Detroit’s history is as complex as the Motown Records that were recorded there. Between car history and music history, discover the people and industries that contributed to the rise of Motor City when you visit these three historical museums on your next visit to Detroit.
Automobiles and music were two of the key driving forces behind Detroit’s economic rise in the 19th century, and the city’s cultural and historic sites pay fascinating tribute to the pioneers in those industries. At three historical museums in Detroit, visitors can immerse themselves in the intriguing success stories of some of the city’s best-known, groundbreaking, and influential leaders and innovators.
Charles H. Wright Museum of African American History
Showcasing more than 35,000 artifacts and archival items, Detroit’s Charles H. Wright Museum of African American History takes visitors across centuries and continents, chronicling the stories of African civilizations and the African American experience in America. It celebrates those who fought for freedom and justice as well as the forces behind the successful African American businesses and communities that make up modern-day Detroit.
The museum’s exhibits include collections devoted to the Underground Railroad and its abolitionist heroine Harriet Tubman as well as the Sheffield Collection, which documents the labor movement in Detroit. The museum’s crowning glory is the stunning glass Ford Freedom Rotunda, measuring 95 feet wide by 65 feet high.
The permanent exhibit “And Still We Rise: Our Journey Through African American History and Culture” anchors the museum and comprises more than 20 galleries and 22,000 square feet. The ongoing “Detroit Performs!” exhibit spotlights groundbreaking Detroit performers who won international acclaim, including Aretha Franklin and John Lee Hooker. The permanent “Inspiring Minds: African Americans in Science and Technology” exhibit focuses on achievements in science, technology, engineering, and mathematics.
The Detroit Historical Museum
The Detroit Historical Museum spotlights the minds and muscle behind the city’s industrial might and humanitarian will. The “America’s Motor City” exhibit chronicles Detroit’s car history as the nation’s automotive manufacturing nexus, beginning with early inventors and manufacturers like Charles Brady King and R.E. Olds all the way through to the bold entrepreneurs behind the modern automotive industry.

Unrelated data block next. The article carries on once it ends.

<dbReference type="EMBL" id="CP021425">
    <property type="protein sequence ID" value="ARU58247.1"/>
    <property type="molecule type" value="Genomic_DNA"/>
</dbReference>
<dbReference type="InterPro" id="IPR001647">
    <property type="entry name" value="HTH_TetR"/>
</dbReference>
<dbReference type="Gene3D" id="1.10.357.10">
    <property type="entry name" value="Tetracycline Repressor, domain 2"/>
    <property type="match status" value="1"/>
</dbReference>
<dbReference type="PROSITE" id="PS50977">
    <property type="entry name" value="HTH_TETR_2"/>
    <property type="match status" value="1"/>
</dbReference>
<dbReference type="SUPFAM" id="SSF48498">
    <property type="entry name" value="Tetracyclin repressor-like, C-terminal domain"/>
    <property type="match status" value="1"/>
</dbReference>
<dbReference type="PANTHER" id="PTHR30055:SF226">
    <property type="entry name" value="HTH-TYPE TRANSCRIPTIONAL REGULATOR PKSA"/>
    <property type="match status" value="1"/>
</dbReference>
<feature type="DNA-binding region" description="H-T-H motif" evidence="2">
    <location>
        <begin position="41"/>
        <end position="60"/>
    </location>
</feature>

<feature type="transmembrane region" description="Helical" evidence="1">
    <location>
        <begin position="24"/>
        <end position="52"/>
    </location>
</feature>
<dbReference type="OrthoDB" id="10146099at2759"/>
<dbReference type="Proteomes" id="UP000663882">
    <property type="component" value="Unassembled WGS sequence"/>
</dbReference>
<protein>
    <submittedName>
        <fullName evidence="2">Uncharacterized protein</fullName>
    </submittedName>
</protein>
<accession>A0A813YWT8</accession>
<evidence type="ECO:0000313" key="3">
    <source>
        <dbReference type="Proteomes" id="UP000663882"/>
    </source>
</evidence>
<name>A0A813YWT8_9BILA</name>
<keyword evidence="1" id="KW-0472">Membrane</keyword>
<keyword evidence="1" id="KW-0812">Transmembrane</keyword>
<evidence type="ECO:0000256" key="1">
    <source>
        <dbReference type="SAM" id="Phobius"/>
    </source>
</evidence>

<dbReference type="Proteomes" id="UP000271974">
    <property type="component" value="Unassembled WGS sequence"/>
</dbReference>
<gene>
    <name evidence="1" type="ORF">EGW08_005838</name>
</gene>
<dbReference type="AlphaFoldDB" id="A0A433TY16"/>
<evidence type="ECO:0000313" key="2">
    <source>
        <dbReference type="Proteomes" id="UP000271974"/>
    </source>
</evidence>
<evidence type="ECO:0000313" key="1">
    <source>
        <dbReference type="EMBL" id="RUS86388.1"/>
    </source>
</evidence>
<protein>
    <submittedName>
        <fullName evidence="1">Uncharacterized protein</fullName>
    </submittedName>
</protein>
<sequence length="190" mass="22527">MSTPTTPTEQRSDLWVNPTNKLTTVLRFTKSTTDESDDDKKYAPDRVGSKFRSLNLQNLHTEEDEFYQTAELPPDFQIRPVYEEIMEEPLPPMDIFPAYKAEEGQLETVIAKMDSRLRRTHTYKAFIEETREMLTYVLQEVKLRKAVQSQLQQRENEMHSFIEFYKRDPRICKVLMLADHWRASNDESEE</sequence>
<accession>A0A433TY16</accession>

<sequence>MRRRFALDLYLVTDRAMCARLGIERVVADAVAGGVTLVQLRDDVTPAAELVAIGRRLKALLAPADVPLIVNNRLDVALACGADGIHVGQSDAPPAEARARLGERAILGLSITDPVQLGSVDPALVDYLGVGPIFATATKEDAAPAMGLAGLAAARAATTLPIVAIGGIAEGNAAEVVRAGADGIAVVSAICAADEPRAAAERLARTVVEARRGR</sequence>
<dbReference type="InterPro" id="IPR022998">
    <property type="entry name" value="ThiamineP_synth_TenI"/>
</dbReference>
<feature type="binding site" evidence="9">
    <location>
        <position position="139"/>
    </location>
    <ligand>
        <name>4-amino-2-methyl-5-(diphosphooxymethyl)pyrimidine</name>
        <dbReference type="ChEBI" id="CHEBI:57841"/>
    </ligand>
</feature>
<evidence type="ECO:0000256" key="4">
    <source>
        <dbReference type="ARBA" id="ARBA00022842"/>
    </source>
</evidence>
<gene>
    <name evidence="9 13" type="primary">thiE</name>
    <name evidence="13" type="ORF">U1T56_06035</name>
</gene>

Inside view of Detroit Historical Museum’s Automotive Showplace featuring a Cadillac production line
The museum’s Automotive Showplace features vintage cars from its private collection and highlights car culture in America. Car buffs can even watch a Cadillac body drop onto its frame in an exhibit featuring machinery taken from a former assembly plant.
In its “Doorway to Freedom” exhibit, the museum examines Detroit’s critical role in the Underground Railroad. The importance of its factories and workers to the American World War II effort gets some attention in the “Arsenal of Democracy” exhibit.
The Motown Historical Museum
The Motown Historical Museum occupies a modest structure that belies its enormous influence on American music and culture. Housed in the former recording studio and home of music impresario Berry Gordy — also the headquarters of Motown Records until 1968 — the building was known as “Hitsville, U.S.A.”
The museum includes the legendary Studio A, where hits such as “Stop in the Name of Love” by The Supremes were recorded. Visitors can view the original instruments and recording equipment that helped create the world-famous Motown sound. Legendary producers such as Smokey Robinson and Lamont Dozier created magic and crafted chart-topping hits by The Temptations, The Marvelettes, and many others on the recording console in the studio’s control room.
In Berry Gordy’s flat on the upper floor, visitors can view historic memorabilia, including Gordy’s stereo and the dining table that was used for packing records for shipping during Motown Records’ early days.
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